Ethos Vegan Kitchen takes a valiant stab at showing condescending carnivores what herbivores already know – that meatless fare can be creative, satisfying and not just a side item to steak. That said, for those of you going vegan for the first time, more often it’s not the meat you’ll miss, but rather the items you’ve grown accustomed to at other restaurants: butter on bread, milk in coffee, cheese on pasta and whipped cream on dessert. However, even for a non-vegan and self-professed fromage-head like myself, the plate of macaroni & cheese ($4.95) proved gratifyingly gooey despite the use of cheese made from rice milk and soy cream mixed with, presumably, eggless pasta. Vegetable soup ($3.95), a hearty blend of potato chunks, carrots, broccoli, yellow squash and celery, met the minimum flavor requirement, but the broth could’ve been invigorated some with the addition of Scotch bonnet peppers, fire-roasted vegetables or a liberal sifting of paprika or cayenne.

    Similarly, sheep’s pie ($9.95) could’ve used a seasoned kick, but any pub in the U.K. would be hard-pressed to outmatch the casserole’s generous heaping of fluffy mashed potatoes. Even the pungent vegetable brown sauce enveloping a sauté of peas, onions, carrots and broccoli had beefy notes to it. I would’ve preferred the two ample slices of pecan-crusted eggplant ($12.95) to be cooked just a little more, but the slight caramelization of the pecans really gave the dish a pleasant bittersweetness. A thick mound of mashed potatoes and gravy was simply outstanding, while sautéed broccoli never tasted better. Though accompanying slices of bread were lovely, this was one place where I missed butter. A suggestion: Garlicky, herbaceous dipping oil would make a worthy substitute.

     

    Desserts whisked away any thoughts of butter and eggs, and the lack of such essential baking ingredients wasn’t to the detriment of the comforting warm apple galette ($2.25) with a wonderfully flaky crust and cinnamon-spiced sweet apples. The dense slab of chocolate cake ($1.50) wasn’t as moist as I’d hoped, but it wasn’t dry either. Double chocolate chip cookies ($1.25) were a pinch better than regular chocolate chip cookies, though, admittedly, I dunked them at home in a glass of milk (I know, I’m bad).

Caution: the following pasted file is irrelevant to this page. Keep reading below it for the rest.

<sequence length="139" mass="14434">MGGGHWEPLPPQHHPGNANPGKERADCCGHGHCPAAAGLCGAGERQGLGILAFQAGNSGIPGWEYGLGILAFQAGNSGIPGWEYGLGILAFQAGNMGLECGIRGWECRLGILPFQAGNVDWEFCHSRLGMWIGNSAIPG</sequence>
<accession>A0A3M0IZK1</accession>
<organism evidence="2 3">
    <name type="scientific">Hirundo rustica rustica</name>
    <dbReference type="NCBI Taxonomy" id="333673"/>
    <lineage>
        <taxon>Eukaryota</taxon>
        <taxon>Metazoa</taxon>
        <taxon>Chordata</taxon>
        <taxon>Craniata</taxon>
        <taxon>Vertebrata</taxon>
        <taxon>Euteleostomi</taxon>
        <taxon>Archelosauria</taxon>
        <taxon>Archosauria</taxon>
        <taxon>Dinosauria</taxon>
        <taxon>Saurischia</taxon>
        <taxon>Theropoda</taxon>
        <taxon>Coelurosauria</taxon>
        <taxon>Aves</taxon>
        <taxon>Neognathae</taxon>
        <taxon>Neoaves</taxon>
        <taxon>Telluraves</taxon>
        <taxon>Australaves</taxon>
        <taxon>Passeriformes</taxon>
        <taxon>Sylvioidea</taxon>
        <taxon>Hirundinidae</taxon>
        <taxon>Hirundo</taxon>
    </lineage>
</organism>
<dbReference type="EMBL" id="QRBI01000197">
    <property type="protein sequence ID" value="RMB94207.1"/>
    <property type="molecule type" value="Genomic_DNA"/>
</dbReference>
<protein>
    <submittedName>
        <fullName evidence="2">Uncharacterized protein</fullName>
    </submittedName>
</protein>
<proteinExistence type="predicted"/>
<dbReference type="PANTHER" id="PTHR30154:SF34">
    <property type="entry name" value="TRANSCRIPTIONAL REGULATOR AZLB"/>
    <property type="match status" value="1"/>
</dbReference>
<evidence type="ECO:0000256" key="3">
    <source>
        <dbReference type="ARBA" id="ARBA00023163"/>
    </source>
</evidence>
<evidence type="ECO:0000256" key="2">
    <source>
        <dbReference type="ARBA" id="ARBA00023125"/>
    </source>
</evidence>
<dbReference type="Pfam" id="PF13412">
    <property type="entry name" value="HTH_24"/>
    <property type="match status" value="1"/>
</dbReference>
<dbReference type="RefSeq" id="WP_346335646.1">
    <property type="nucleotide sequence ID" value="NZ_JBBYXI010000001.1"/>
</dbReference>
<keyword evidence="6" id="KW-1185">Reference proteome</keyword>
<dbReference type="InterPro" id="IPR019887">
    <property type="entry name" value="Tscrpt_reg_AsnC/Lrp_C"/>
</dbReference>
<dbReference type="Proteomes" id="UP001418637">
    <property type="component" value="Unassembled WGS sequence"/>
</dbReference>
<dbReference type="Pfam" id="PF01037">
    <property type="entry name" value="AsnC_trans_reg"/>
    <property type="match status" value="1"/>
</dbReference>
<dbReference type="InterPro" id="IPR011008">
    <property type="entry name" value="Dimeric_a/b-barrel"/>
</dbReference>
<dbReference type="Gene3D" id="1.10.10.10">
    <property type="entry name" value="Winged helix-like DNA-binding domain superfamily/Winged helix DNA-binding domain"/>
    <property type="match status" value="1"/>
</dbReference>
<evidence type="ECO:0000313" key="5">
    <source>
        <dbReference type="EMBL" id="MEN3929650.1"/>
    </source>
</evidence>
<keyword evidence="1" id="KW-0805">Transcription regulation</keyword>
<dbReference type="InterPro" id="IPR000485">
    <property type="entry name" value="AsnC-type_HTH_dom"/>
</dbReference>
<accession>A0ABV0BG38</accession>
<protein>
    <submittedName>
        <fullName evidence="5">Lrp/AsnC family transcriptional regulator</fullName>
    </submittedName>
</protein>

The restaurant is situated on some prime property at the foot of Antique Row and truly exudes a chillax vibe, not surprising considering the same space once housed the Lava Lounge. Sleepy-eyed vegetarians opt for the candlelit tables in the cozy outdoor courtyard, with its Big Easy feel and bucolic view of giant oaks

    There's an abundance of painfully obvious jokes to be endured when you invite a bunch of wise-asses to lunch at a hospital cafeteria. But the superspread at Florida Hospital Orlando had them eating their words and more.

    It's no secret on the health-food circuit that vegetarian and generally healthy food can be found here, thanks to the dietary observances of the founding Seventh Day Adventists. But faux-meat dishes, real chocolate brownies and coffee with caffeine (refills encouraged) can also be found in the dizzying spread that starts with a pizza/pasta station.

    It's no secret on the health-food circuit that vegetarian and generally healthy food can be found here, thanks to the dietary observances of the founding Seventh Day Adventists. But faux-meat dishes, real chocolate brownies and coffee with caffeine (refills encouraged) can also be found in the dizzying spread that starts with a pizza/pasta station.

    At the wok station, a steaming medley of green beans, mushrooms, yellow squash and onions ($1.40) tasted as good as it looked. Seasonings are predictably mild, even in the "vegetarian-chicken" chimichanga ($1.40). And the mauve-colored mystery meat(less) in the Reuben made for good conversation.